Hello Friends,

April is a week away. It’s the month set aside for Parkinson’s Awareness. Most of my posts are devotions or updates on my books, but every year, I veer from the normal to talk about PD. Parkinson’s is the second most prevalent neuro-degenerative disease, only surpassed by Alzheimer’s. Let me start by sharing my battle.

In 2012, I was diagnosed with Parkinson’s. The diagnosis was no surprise. By the time I found myself in the neurologist’s office, I knew something was wrong. It began, as most PD does, with tremors. Mine were right-side specific in my hand and foot. I attributed it to stress.

When I fell five times in the course of a year and a half, I had an excuse for each fall. I walked from the mailbox reading my mail and misjudged the step landing on brick and concrete. Twice, student book bags with wheels tripped me. Once I walked into my sister’s home carrying supplies and fell on her step.  My head met the glass storm door, breaking the fall. I can assure you that one hurt! The fifth occurrence happened when my foot tangled with the leg of a chair. I managed to rationalize each fall.

The point came when I could no longer deny that something was wrong with my body. When the diagnosis came, I learned many things that collectively could have been a warning, had I known.

  • Cross-body movements: I learned that people with PD don’t move with the same synchrony. Most people swing arms when they walk. This occurs without thought. Arms swing opposite leg movement. Right leg forward, left arm forward. Some neuro-connection is lost when dopamine is diminished. I attempt to make this cross-body adjustment, starting a walk with deliberate movements, but within steps, I fall out of sync.
  • Softness of voice: Volume will come and go without warning.
  • Constipation: Severe (enough said)
  • Diminished sense of smell: PD effects the olfactory receptors.
  • Muscle rigidity: When I found myself in any situation where someone touched my back or neck (doctor, PT, etc.) they typically said, “Try to relax.” I didn’t get it because rigid was my normal.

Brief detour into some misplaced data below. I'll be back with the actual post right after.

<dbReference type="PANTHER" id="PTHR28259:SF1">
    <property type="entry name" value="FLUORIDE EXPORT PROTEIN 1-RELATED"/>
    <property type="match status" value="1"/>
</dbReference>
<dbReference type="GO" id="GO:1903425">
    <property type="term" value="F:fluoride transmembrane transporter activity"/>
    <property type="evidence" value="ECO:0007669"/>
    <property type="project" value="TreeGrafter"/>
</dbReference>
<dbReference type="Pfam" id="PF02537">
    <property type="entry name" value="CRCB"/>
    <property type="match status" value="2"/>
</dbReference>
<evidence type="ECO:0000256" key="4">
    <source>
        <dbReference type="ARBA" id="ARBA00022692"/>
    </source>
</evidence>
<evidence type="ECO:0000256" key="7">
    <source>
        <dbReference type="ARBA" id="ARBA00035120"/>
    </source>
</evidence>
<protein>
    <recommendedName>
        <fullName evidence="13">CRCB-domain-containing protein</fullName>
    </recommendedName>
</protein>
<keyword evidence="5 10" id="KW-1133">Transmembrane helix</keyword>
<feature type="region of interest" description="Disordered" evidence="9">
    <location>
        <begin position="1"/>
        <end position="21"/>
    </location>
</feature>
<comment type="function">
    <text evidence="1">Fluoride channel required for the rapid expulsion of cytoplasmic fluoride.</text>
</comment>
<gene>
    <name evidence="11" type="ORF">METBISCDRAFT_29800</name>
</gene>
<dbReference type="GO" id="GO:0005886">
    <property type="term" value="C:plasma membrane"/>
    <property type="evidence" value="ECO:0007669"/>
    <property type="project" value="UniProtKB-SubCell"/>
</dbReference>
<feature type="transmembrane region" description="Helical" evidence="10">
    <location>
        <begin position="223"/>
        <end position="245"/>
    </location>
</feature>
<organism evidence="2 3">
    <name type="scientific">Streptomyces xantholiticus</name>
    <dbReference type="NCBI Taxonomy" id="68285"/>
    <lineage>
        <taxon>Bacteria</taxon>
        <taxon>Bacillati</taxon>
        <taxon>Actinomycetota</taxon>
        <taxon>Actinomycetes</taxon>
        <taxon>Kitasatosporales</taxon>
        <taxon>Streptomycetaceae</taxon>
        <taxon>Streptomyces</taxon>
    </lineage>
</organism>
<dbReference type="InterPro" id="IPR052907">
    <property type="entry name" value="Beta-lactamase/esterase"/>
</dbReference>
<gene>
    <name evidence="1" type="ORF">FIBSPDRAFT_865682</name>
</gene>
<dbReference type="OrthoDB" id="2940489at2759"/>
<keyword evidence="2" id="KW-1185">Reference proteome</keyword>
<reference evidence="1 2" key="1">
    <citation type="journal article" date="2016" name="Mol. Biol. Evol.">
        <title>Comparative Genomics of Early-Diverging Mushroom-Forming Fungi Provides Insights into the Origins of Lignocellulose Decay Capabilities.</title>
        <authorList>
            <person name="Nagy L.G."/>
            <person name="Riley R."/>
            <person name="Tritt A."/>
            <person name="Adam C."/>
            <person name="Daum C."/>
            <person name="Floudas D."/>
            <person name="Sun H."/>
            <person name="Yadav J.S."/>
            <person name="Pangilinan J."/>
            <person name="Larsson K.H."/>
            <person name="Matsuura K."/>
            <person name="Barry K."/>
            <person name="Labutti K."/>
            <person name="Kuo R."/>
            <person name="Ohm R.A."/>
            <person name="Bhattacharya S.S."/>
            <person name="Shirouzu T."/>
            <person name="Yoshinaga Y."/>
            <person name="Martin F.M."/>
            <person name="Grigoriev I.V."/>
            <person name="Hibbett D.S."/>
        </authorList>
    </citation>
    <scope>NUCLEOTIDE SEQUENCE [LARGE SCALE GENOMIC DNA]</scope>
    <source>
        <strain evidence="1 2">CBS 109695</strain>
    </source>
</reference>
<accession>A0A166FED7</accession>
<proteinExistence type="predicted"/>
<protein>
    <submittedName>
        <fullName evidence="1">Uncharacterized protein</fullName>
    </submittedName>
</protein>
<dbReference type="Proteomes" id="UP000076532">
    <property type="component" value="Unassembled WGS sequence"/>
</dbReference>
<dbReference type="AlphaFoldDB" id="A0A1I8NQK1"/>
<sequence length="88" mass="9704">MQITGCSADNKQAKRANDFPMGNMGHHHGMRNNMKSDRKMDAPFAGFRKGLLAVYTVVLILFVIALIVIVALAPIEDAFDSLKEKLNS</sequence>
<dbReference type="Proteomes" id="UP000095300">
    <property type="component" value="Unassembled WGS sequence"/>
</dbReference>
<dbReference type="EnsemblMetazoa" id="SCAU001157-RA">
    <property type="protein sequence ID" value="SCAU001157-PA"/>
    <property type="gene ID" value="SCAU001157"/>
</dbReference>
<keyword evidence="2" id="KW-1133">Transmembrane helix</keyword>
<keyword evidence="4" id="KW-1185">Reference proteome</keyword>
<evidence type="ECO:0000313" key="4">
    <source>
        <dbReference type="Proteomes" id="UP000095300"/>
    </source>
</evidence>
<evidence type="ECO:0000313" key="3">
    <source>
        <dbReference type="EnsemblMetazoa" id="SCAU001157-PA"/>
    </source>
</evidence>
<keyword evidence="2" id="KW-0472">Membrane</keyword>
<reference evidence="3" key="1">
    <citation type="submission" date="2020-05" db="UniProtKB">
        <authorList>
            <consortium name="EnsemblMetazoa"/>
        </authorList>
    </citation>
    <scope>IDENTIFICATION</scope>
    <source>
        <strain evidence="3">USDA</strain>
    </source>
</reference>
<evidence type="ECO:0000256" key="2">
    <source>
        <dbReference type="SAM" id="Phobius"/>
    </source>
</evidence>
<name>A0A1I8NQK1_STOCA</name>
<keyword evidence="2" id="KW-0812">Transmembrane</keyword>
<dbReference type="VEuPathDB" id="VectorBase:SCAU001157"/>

• Freezing: No, this doesn’t mean body temperature. It refers to an inability to put the next foot forward when walking.
  • Shuffled movements: I didn’t realize that my foot had a slight drag, thus the falls. I proved gravity well.
  • Hallucinations: Fortunately, I haven’t experienced these, as some of my colleagues have. Instead, I have a propensity toward nightmares, which has greatly impacted my TV and reading choices. No crime shows. No thrillers.

Exercise is medicine. That’s true for all people, but especially for those battling the symptoms of PD. Much research shows the link between exercise and neurological health. My choice of exercise is through a group called Rock Steady Boxing. It’s specific to people with Parkinson’s and designed for their unique needs.

The good news is this. Once medicated properly, my tremors were greatly reduced; I’ve had no falls; my symptoms have had minimal progression, and I can still type fluidly. That’s not the case with many folks suffering with PD. I see new friends in this culture who have progressed to a debilitating level in a span of three years. I’ve been in the Rock Steady program for about 22 months. During that time, from a class that typically has no more than twenty people, we’ve lost five to this disease. I share this so I can properly communicate the need for research and support.

Here’s how you can help:

  • Pray that I travel this journey with grace, seeking my strength from the only true source, and looking for ways that God can use my experience for His glory.


  • Parkinson’s Research Foundation https://parkinsonhope.org/ways-donate/ 100% of my proceeds from The Least of These book sales from today through the month of April will be donated to Parkinson’s Research Foundation. Just purchase a copy of The Least of These, print or digital, and when I receive my sales report, I’ll forward 100% of my earnings to this organization. You’ll find the buy link under the tab “BOOKS” on this website.


  • GAPS – Greenville Area Parkinson’s Society https://www.gapsonline.org/events/ GAPS is an organization in the Greenville area. They provide informational programs, exercise opportunities, and support groups. GAPS is 100% locally funded. I’ll be walking at Fluor Field in the Strike Out Parkinson’s fundraiser. We hope to raise $100,000 for this worthy organization. Here is a link if you are able to support me.  Mention my name and help our Rock Steady Team reach their donation goal.

UPDATE: This blog was drafted before we ever heard the word “Coronavirus.” The walk-a-thon is typically in April, but due to the current situation, we will walk as soon as it is safe to do so. While your support is appreciated, with so many people in financial hardship, I encourage you to look to those with immediate needs first. If you do desire to purchase The Least of These to support PD research, you can order directly from the publisher at http://pelicanbookgroup.com/ if Amazon is not able to ship books during this crisis,

Stay safe and healthy. Blessings to you/


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